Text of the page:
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Figure 9: Remyelination potential of Schwann cells grafted into the demyelinated spinal cord. (A and B) Double detection at the lesion site, of P0 (red) and GFP (green) on horizontal sections of the spinal cords grafted with Ct-SC (A) and STX-SC (B) 28 d.p.t. While P0+ myelin profiles were observed in both groups, GFP+/P0+ myelin profiles (arrows, exogenous Schwann cells) were detected in the STX-SC grafted animals only (B). Insert in B illustrates a higher magnification of the boxed area. (C) Quantification of the total P0+ area indicated no difference in global remyelination by Schwann cells between the control and STX groups. Remyelination by the transplanted Schwann cells (P0+/GFP+) occurred in the STX-SC group only, the majority of Schwann cell remyelination being performed by the endogenous cells (P0+/GFP−). At the ultrastructural level, GFP was detected with Bluo-Gal precipitates (D, black precipitates). A close up of the boxed area illustrates the presence of a basal lamina (arrow) around the compact myelin. The poor preservation of myelin is due to the stringent immuno-labelling conditions to detect GFP. Immuno-labelling for MOG (blue), Caspr (red) and GFP (green) shows that STX-SC are associated with Caspr+ internodes (red). (E) Triple immuno-labelling illustrates STX-SC (green) associated with nodal Nav (blue) and paranodal Caspr (red) (F). P0+ myelin profiles (blue) produced by STX-SC (green) are associated with Caspr+ paranodes (red) (G).
Mentions: Remyelination of LPC-induced lesions starts at 7 d.p.t. and is nearly completed by 28 d.p.t. (Gout et al., 1988; Jeffery and Blakemore, 1995). It is achieved by endogenous oligodendrocyte precursors but also by Schwann cells (reviewed in Zujovic et al., 2007). We first investigated whether transplanted Ct-SC and STX-SC participated in the lesion repair by producing newly formed myelin and whether ectopic expression of PSA could promote this process. The relative abundance of peripheral versus CNS remyelination within the margins of the lesion, was evaluated by immunohistochemistry for P0 (Fig. 9A and B) and MOG (Fig. 9E and G) to detect peripheral and central myelin, respectively. Quantification of P0 (Fig. 9F) and MOG immunoreactivity in the lesion showed equal amounts of total peripheral (Ct-SC = 0.09 ± 0.03; STX-SC = 0.13 ± 0.08 µm2/µm2 of lesion) and central (Ct-SC = 0.301 ± 0.07; STX-SC = 0.310 ± 0.08 µm2/µm2 of lesion) myelin for each group. To establish the relative contribution of Ct-SC and STX-SC to exogenous remyelination, the amount of P0 co-localized with GFP was quantified. GFP+/P0+ myelin-like figures were detected in STX-SC grafted animals only (Fig. 9B) and represented 5% of the global Schwann cell remyelination process (Fig. 9C). These data indicate that only STX-SC, which arrived in the lesion faster, were able to out-compete endogenous myelin-forming cells for remyelination. The presence of exogenous newly formed myelin was further confirmed by electron microscopy revealing the presence of GFP with BluoGal precipitates. Figure 9D illustrates the presence of BluoGal precipitates in myelin with specific peripheral myelin features such as the 1:1 association of Schwann cell with axon and the presence of a basal membrane around the compacted myelin (Fig. 9D, inset). Finally, we questioned the functionality of STX-SC-derived myelin focusing on the ability to re-assemble paranodal Caspr and nodal voltage-gated Nav proteins, as endogenous Schwann cells do (Black et al., 2006). Immunodetection of Caspr, and/or Nav in association with P0 and GFP, showed that P0+/GFP+ STX-SC internodes were clearly associated with Nav channels flanked by Caspr+ paranodes at the node level (Fig. 9E–G). STX-SC lead to the reconstruction of well-organized internodes on host axons throughout the lesion with a very similar expression pattern to that observed for endogenous Schwann cells.Figure 9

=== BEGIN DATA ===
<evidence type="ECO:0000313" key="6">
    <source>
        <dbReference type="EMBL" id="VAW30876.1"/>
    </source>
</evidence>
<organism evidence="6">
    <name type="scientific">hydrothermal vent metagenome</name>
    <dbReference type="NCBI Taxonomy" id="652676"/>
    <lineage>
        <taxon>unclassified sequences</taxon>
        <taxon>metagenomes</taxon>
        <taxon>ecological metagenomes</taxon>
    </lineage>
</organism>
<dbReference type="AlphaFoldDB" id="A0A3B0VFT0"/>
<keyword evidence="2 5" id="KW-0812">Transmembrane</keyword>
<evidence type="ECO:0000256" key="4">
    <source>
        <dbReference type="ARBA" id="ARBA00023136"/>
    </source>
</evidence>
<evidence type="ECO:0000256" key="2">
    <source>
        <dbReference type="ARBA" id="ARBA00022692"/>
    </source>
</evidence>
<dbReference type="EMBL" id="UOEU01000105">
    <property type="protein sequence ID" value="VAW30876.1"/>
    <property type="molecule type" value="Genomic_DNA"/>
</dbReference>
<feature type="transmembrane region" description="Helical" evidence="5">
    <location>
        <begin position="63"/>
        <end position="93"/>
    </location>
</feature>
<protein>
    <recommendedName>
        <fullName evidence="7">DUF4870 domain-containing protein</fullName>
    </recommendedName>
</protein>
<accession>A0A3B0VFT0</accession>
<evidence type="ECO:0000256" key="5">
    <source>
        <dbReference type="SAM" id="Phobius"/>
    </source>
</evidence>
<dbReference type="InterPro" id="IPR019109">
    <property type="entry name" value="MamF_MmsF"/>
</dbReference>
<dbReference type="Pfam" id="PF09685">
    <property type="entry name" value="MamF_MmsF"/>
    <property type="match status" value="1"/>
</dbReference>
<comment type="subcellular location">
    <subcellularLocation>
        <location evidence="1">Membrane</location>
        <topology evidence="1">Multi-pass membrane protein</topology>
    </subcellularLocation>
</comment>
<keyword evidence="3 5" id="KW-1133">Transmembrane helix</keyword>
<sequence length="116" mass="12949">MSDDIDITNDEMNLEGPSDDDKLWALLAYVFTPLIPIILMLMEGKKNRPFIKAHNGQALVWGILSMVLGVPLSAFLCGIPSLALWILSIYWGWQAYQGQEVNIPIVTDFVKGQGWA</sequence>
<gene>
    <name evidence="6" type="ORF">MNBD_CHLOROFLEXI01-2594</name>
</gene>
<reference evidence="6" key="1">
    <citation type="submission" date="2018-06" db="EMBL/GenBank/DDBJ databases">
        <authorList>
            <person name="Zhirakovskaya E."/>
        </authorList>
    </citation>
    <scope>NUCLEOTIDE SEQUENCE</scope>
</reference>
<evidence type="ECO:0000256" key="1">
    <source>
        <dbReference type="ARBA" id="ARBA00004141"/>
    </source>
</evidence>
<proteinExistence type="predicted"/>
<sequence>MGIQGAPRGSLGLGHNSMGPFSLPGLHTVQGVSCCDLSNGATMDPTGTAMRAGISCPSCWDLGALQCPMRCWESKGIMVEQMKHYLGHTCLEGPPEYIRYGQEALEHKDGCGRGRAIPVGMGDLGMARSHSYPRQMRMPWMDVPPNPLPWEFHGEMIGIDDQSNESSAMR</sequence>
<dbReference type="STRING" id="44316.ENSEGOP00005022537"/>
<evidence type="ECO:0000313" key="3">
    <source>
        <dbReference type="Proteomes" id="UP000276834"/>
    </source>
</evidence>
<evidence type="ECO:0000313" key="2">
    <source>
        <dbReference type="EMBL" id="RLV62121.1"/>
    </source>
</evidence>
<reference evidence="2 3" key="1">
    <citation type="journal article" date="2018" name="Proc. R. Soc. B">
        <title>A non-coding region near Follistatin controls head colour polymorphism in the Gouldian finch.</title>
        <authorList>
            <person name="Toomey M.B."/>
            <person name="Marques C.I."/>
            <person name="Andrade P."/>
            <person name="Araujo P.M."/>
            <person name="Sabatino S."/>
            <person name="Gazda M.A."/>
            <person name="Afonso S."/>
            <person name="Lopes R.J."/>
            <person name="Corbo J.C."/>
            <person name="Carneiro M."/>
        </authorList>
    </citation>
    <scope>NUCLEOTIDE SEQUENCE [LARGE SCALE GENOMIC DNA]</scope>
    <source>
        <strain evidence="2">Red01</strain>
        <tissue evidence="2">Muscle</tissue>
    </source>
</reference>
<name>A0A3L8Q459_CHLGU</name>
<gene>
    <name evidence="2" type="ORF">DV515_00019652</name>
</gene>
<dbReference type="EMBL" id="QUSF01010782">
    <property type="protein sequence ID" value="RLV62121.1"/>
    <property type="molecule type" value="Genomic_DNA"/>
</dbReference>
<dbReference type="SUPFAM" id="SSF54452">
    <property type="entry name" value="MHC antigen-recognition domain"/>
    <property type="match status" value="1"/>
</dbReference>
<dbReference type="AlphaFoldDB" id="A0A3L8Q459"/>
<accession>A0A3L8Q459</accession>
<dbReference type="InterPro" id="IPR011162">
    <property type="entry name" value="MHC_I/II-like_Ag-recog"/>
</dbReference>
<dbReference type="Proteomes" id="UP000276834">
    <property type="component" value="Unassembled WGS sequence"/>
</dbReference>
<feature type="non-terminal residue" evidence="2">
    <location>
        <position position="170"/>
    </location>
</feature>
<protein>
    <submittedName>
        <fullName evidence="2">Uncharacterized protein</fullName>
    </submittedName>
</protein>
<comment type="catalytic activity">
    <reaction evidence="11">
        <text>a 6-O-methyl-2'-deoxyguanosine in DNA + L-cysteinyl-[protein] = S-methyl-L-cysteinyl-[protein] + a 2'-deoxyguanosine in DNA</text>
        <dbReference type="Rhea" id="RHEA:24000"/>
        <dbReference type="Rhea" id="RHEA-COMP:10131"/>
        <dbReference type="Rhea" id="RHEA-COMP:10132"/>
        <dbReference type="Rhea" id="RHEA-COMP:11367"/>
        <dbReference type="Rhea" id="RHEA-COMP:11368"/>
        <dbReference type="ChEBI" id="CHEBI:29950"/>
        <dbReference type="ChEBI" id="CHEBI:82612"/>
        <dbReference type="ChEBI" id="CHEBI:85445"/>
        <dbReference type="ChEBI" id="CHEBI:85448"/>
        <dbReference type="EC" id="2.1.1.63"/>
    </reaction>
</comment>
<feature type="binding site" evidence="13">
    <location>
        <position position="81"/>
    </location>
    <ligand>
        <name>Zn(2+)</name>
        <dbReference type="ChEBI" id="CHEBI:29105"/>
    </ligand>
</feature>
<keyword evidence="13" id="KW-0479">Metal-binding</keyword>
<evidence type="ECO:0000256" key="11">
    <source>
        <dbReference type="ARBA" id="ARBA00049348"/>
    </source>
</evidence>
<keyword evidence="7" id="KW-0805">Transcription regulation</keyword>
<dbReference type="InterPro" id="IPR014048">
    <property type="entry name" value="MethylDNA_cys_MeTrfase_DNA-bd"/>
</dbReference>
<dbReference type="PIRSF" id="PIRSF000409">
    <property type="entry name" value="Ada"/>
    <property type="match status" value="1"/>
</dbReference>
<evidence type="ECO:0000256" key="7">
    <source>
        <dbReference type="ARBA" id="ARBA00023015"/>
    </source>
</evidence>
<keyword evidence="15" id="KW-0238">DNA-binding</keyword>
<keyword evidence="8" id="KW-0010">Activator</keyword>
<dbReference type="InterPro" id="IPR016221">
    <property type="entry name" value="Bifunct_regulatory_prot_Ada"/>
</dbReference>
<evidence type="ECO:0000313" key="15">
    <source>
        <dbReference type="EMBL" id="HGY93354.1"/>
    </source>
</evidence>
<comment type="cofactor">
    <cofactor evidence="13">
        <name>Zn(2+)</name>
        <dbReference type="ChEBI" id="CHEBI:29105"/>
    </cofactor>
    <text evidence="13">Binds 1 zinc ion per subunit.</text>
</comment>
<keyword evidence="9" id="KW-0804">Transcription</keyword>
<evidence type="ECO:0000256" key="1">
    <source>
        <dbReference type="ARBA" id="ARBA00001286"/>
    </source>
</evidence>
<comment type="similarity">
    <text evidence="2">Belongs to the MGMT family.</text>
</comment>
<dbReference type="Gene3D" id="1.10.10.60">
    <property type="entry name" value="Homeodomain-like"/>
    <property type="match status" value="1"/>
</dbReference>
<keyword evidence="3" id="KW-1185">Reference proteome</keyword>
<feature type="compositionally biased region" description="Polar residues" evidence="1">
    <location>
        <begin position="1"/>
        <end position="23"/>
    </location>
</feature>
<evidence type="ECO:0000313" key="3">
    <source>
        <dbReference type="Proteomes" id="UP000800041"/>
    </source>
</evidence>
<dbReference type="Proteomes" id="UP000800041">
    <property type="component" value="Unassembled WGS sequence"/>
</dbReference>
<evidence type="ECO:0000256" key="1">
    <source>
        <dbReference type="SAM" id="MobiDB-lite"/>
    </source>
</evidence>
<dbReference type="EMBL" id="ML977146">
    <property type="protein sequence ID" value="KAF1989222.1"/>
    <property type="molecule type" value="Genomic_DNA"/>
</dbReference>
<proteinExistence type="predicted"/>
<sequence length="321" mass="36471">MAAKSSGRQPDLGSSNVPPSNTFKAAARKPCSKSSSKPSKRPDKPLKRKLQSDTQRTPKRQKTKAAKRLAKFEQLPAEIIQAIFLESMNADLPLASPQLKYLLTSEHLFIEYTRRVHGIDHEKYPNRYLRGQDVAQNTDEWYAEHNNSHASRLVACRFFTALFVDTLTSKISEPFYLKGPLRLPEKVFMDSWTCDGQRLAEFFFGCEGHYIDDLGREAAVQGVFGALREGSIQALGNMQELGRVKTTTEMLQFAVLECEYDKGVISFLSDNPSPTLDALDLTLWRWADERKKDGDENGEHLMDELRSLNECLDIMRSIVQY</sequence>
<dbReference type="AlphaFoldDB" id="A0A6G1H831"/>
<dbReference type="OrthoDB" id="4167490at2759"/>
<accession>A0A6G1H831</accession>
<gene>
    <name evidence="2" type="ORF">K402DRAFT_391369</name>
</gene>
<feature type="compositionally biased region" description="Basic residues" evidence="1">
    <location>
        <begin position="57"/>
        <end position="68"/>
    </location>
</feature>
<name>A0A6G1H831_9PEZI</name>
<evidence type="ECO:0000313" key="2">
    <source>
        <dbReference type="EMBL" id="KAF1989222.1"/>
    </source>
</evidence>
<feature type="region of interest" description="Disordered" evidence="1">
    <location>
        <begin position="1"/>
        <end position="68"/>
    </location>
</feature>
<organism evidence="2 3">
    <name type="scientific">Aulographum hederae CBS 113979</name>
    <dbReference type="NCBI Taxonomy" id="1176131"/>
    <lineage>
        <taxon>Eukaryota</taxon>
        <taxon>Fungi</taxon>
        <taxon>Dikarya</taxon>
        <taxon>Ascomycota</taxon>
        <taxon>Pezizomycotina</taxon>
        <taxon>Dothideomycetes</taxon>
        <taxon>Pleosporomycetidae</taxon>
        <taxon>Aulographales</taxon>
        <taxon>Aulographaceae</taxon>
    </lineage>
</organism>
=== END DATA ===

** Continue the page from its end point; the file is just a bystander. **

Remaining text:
Bottom Line: In vitro, we found that ectopic expression of polysialylate promoted adult macaque Schwann cell migration and improved their integration among astrocytes in vitro without modifying their antigenic properties as either non-myelinating or pro-myelinating.These greater performances of sialyltransferase expressing Schwann cell correlated with their sustained expression of polysialylated neural cell adhesion molecule at early times when migrating from the graft to the lesion, and its progressive downregulation at later times during remyelination.These results underline the potential therapeutic benefit to genetically modify Schwann cells to overcome their poor migration capacity and promote their repair potential in demyelinating disorders of the central nervous system.

View Article: PubMed Central - PubMed

Affiliation: Centre de Recherche de l'Institut du Cerveau et de la Moelle Epiniere, Universite Pierre et Marie Curie-Paris 6, UMR-S975, Paris, France.

ABSTRACT
Recent findings suggested that inducing neural cell adhesion molecule polysialylation in rodents is a promising strategy for promoting tissue repair in the injured central nervous system. Since autologous grafting of Schwann cells is one potential strategy to promote central nervous system remyelination, it is essential to show that such a strategy can be translated to adult primate Schwann cells and is of interest for myelin diseases. Adult macaque Schwann cells were transduced with a lentiviral vector encoding sialyltransferase, an enzyme responsible for neural cell adhesion molecule polysialylation. In vitro, we found that ectopic expression of polysialylate promoted adult macaque Schwann cell migration and improved their integration among astrocytes in vitro without modifying their antigenic properties as either non-myelinating or pro-myelinating. In addition, forced expression of polysialylate in adult macaque Schwann cells decreased their adhesion with sister cells. To investigate the ability of adult macaque Schwann cells to integrate and migrate in vivo, focally induced demyelination was targeted to the spinal cord dorsal funiculus of nude mice, and both control and sialyltransferase expressing Schwann cells overexpressing green fluorescein protein were grafted remotely from the lesion site. Analysis of the spatio-temporal distribution of the grafted Schwann cells performed in toto and in situ, showed that in both groups, Schwann cells migrated towards the lesion site. However, migration of sialyltransferase expressing Schwann cells was more efficient than that of control Schwann cells, leading to their accelerated recruitment by the lesion. Moreover, ectopic expression of polysialylated neural cell adhesion molecule promoted adult macaque Schwann cell interaction with reactive astrocytes when exiting the graft, and their 'chain-like' migration along the dorsal midline. The accelerated migration of sialyltransferase expressing Schwann cells to the lesion site enhanced their ability to compete for myelin repair with endogenous cells, while control Schwann cells were unable to do so. Finally, remyelination by the exogenous sialyltransferase expressing Schwann cells restored the normal distribution of paranodal and nodal elements on the host axons. These greater performances of sialyltransferase expressing Schwann cell correlated with their sustained expression of polysialylated neural cell adhesion molecule at early times when migrating from the graft to the lesion, and its progressive downregulation at later times during remyelination. These results underline the potential therapeutic benefit to genetically modify Schwann cells to overcome their poor migration capacity and promote their repair potential in demyelinating disorders of the central nervous system.

Show MeSH
Related in: MedlinePlus